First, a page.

I also enjoyed "Acrobatique", thanks Marc for sharing some background about that story, I'll be reading it shortly. I am a big fan of Degas, he conveys the beauty of dancers and acrobats so well in his paintings. However I wasn't so familiar with this painting.

I found the use of the different styles of writing very interesting, specially in "People and Places" with the two columns, I was glad it was a short story, not sure if it had worked if it had been longer.

message 24: by Marc (new)

Marc (monkeelino) | 2874 comments Mod
That constant reminder in "Cold" of being put in "his place" just seemed to grind away at him. I remember thinking as I was reading the end--"Wait! Wait! Did he just drown himself?!!"

I think that sort of two column structure in "People & Places" can only work in pretty short spaces. It works well when done in that fashion, but even the most dedicated reader tires of jumping back and forth or trying to read one, remember it, and then read the other and compare. I could have sworn I had two other examples of this type of short format, but I can't find or remember them, so I'm not sure what I was thinking...

message 25: by Marc (new)

Marc (monkeelino) | 2874 comments Mod
Alas, all I can remember from "Blues" is that it seemed very sensual to me. Quite evocative. When my copy of the book resurfaces (I think I buried it on my desk at home), I'll see if I had more to say about it, but I'm guessing none of my notes is as insightful as this:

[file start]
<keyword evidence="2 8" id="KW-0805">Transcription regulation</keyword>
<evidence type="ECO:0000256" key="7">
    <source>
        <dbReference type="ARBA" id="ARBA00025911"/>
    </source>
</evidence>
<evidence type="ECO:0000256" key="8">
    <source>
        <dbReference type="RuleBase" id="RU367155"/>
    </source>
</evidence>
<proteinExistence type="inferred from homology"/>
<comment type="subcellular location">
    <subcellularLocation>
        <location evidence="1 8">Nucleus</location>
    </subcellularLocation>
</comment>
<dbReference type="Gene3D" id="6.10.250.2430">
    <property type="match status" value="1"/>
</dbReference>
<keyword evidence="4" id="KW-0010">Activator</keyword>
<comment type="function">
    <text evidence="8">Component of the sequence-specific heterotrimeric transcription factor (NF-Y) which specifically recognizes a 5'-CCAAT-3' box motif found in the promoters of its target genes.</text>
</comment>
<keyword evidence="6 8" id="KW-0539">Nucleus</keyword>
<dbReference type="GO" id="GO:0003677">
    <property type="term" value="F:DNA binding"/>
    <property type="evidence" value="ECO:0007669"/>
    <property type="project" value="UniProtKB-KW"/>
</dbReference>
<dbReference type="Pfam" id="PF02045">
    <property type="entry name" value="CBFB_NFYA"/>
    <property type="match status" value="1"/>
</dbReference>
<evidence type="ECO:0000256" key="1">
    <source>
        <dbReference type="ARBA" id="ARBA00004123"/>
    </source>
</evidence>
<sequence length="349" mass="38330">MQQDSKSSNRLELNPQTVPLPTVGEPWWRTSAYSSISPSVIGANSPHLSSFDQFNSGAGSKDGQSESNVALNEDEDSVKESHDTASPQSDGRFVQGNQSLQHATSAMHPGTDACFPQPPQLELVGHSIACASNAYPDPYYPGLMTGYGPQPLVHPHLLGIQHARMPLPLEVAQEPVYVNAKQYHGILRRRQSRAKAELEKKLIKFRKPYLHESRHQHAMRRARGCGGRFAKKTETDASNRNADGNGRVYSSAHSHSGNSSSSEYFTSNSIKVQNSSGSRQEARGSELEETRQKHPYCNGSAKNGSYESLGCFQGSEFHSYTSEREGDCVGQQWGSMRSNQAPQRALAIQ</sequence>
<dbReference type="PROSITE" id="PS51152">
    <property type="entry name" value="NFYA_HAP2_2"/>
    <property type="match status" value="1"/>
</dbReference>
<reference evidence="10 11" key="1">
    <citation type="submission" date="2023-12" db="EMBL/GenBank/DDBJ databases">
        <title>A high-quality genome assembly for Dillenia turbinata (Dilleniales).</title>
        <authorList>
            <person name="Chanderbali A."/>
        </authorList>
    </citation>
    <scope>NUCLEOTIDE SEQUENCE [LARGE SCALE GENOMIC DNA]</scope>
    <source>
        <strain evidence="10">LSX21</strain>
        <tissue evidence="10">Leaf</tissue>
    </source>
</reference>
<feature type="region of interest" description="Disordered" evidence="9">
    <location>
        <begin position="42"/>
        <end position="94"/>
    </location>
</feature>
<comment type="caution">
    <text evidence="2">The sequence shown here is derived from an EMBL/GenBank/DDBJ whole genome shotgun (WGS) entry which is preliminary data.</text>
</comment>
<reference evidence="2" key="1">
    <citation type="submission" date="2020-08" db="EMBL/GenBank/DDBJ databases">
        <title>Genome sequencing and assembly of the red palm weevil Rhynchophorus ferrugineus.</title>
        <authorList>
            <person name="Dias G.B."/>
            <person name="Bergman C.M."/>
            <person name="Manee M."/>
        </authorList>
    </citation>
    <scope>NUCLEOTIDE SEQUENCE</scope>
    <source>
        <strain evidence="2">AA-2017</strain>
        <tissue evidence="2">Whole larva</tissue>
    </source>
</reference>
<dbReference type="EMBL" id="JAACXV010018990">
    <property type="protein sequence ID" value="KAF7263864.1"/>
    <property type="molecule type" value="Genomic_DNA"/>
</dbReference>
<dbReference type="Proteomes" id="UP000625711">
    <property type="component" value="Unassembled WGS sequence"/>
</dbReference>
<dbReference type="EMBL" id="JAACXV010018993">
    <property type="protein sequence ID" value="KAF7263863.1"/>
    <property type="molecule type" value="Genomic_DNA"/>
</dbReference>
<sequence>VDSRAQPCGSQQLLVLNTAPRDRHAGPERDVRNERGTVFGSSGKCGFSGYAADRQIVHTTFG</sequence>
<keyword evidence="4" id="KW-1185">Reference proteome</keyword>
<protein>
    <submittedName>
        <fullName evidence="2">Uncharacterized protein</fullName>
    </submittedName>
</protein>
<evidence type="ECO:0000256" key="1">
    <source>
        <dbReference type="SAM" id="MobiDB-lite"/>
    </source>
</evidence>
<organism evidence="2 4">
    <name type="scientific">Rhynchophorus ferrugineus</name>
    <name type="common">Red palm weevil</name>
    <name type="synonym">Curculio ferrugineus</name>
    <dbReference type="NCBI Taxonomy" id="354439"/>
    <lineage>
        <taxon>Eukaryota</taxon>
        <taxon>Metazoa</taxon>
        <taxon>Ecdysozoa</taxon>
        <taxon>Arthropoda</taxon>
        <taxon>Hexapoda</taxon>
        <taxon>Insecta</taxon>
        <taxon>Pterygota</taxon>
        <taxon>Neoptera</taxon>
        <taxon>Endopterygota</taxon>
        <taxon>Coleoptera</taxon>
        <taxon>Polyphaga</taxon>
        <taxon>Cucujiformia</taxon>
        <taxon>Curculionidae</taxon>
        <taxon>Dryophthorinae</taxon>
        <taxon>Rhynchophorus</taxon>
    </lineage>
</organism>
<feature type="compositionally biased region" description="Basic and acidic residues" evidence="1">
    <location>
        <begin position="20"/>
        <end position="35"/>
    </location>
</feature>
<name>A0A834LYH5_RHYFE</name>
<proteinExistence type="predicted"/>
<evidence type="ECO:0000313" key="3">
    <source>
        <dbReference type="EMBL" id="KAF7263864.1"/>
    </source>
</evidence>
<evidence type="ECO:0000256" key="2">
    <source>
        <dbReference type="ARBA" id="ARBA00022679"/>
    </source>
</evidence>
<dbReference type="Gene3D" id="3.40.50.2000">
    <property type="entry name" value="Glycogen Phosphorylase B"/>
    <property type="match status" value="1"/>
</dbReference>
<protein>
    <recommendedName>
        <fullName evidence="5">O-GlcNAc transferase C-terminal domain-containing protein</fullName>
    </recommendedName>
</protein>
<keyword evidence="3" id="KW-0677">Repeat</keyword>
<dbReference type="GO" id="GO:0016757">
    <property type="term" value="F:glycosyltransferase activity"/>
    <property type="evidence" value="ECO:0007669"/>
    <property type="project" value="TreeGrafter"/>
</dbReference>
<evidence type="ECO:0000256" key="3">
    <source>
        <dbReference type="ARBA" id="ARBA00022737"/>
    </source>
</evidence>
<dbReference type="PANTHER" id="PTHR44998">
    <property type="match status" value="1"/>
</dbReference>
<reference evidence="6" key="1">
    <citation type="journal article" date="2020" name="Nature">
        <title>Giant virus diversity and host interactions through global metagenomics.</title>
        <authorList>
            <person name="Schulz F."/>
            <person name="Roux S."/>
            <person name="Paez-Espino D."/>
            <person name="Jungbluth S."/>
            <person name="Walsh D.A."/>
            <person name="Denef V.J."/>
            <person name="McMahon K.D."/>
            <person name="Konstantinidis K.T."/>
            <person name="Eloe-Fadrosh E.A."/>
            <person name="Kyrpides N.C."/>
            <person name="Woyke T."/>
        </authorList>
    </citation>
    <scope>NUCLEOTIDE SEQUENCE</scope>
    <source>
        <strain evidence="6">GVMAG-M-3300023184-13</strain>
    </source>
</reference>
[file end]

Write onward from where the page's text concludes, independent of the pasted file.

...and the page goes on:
"...Keene often emphasizes the visual aspect of a text, pointing back to its manifestation as a physical object. “Blues” imagines a brief moment in the lives of two early 20th century literary figures. In it, a tryst in New York between Langston Hughes and Xavier Villaurrutia is expressed through a series of sentence fragments offset by ellipses: “ . . . softly . . . softly . . . they lie . . . beside each other . . . in the crepuscular dark . . . holding tight . . . night pouring in . . . to stir the blueback shadows . . . somewhere out there dawn . . . on the horizon . . . somewhere out there dawn . . . ” These words evoke discrete images simultaneously expressing the emotional force of the encounter while also referring to the text’s manifestation of itself as an object to be read. How words are composed and spaced shape how the reader interacts with them. Keene’s fragments adorn the elliptical breaks, sidling against each other without ever truly touching. Verbs like “pour” and “stir” and an emphasis on the dawn “on the horizon” suggest a tactile blurring at the limits. These bursts of poetic imagery litter the page (indeed, as Keene writes, “they lie”). Each fragment, its own singular piece, is teased out through a demarcating ellipsis that never allows the individual parts to come into contact with one another. Though a work of prose, a complete sentence is never formed. “Blues” suggests, with implications for Counternarratives as a whole, that limits between the text and lived experience can birth characters, places, and situations where the potential, not necessarily the actuality, for radical interaction exists."
- From an article on Full Stop

I do remember making a mental note about the various writers these two saw as influential at the time.

Do stories like this speak as much to the reader who knows Hughes and Villaurrutia as those who do not? Is there an expectation that the reader will fill in the gaps (e.g., go looking up figures they don't know like Bob Cole)?